“I’m not predicting trains will replace cars,” futurist William Draves said at the September 15 meeting of the West Central Wisconsin Rail Coalition in Eau Claire, “I’m saying trains are replacing cars.”
Draves is co-author of the book, “Nine Shift: Work, Life and Education in the 21st Century,” and president of the Learning Resources Network (LERN), the River Falls-based national association of organizations involved in continuing adult education. In the book, he and Julie Coates highlight nine key changes they predict will dramatically change everyday life during the first two decades of this century. Among them: That trains will replace cars in much the same manner as the automobile replaced the horse and buggy in the 20th Century.
Draves points to statistics that show members of Generation Y (those ages 29 and younger) are demonstrating radically different attitudes about transportation than preceding generations: Fewer view cars as a necessity, they are driving dramatic growth in train ridership where it’s available, and there is a significant drop in car purchases by younger adults.
Among specific causes of the cars-to-trains shift cited in the book are: Cars are too slow, they take too long, highway travel is becoming too dangerous (a death toll of 50,000/year), there are no workable answers to highway congestion, and “the crux of it all” in a knowledge-base economy with time at a premium: “You can’t work and drive at the same time.”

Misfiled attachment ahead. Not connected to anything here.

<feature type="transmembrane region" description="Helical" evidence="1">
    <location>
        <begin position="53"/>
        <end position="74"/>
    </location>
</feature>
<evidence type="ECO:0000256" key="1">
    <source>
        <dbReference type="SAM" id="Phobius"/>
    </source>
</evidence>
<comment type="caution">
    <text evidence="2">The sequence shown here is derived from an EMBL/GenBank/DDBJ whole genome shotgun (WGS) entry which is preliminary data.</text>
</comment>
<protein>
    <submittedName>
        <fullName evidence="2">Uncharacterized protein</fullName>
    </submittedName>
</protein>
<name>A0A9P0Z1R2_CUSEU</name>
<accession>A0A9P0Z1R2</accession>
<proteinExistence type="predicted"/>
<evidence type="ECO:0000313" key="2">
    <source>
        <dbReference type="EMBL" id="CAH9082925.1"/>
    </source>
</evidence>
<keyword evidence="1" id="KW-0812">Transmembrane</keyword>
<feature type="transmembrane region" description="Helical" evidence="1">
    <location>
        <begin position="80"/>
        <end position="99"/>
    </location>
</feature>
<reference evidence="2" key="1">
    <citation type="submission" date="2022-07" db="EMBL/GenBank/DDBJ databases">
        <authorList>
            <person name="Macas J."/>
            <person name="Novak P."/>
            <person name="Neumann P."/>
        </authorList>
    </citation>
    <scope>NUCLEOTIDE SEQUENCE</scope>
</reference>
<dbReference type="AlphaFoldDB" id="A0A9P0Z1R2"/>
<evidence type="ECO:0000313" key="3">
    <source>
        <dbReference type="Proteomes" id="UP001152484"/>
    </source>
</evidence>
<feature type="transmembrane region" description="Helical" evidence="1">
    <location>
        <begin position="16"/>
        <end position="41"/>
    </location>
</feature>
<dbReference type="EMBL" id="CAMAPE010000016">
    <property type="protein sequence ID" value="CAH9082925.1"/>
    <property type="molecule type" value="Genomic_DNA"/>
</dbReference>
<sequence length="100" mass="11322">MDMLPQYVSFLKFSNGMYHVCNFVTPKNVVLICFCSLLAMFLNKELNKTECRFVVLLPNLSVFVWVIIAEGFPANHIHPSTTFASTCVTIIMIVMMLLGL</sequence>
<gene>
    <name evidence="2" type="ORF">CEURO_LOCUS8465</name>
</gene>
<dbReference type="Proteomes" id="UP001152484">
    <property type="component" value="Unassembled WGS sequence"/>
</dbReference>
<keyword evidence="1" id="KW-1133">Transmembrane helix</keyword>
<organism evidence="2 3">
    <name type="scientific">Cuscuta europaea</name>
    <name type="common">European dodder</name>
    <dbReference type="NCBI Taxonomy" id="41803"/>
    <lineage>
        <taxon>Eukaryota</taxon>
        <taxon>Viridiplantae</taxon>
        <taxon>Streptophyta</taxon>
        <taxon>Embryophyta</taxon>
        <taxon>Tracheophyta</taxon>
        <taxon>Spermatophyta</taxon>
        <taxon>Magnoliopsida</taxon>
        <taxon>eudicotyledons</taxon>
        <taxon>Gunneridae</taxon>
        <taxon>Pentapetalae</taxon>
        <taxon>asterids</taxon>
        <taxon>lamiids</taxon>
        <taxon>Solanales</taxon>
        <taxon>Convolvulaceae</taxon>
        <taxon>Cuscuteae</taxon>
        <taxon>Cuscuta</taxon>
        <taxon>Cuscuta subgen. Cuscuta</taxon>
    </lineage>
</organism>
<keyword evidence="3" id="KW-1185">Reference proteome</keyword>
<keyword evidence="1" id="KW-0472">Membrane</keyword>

For Wisconsin and the Upper Midwest, Draves highlighted a potential vision for a network of high speed trains connecting major cities 100-300 miles apart, with wireless internet access and connecting with light rail and other transit within major cities.
Some of Draves’ reasons were also asserted in an Op-Ed piece he authored that appeared in the September 4 Eau Claire Leader Telegram . For more information on the “Nine Shift” book Click here and its related blog, which often covers rail-related topics.
The Rail Coalition invited Draves to help provide a perspective on the future role of rail passenger service to our area. It’s a perspective that is both sobering and exciting, and points out how critical it is to make policy decisions that ensure West Central Wisconsin is included in plans for passenger rail service linking us with nearby major cities.
Scott Rogers, Co-Chair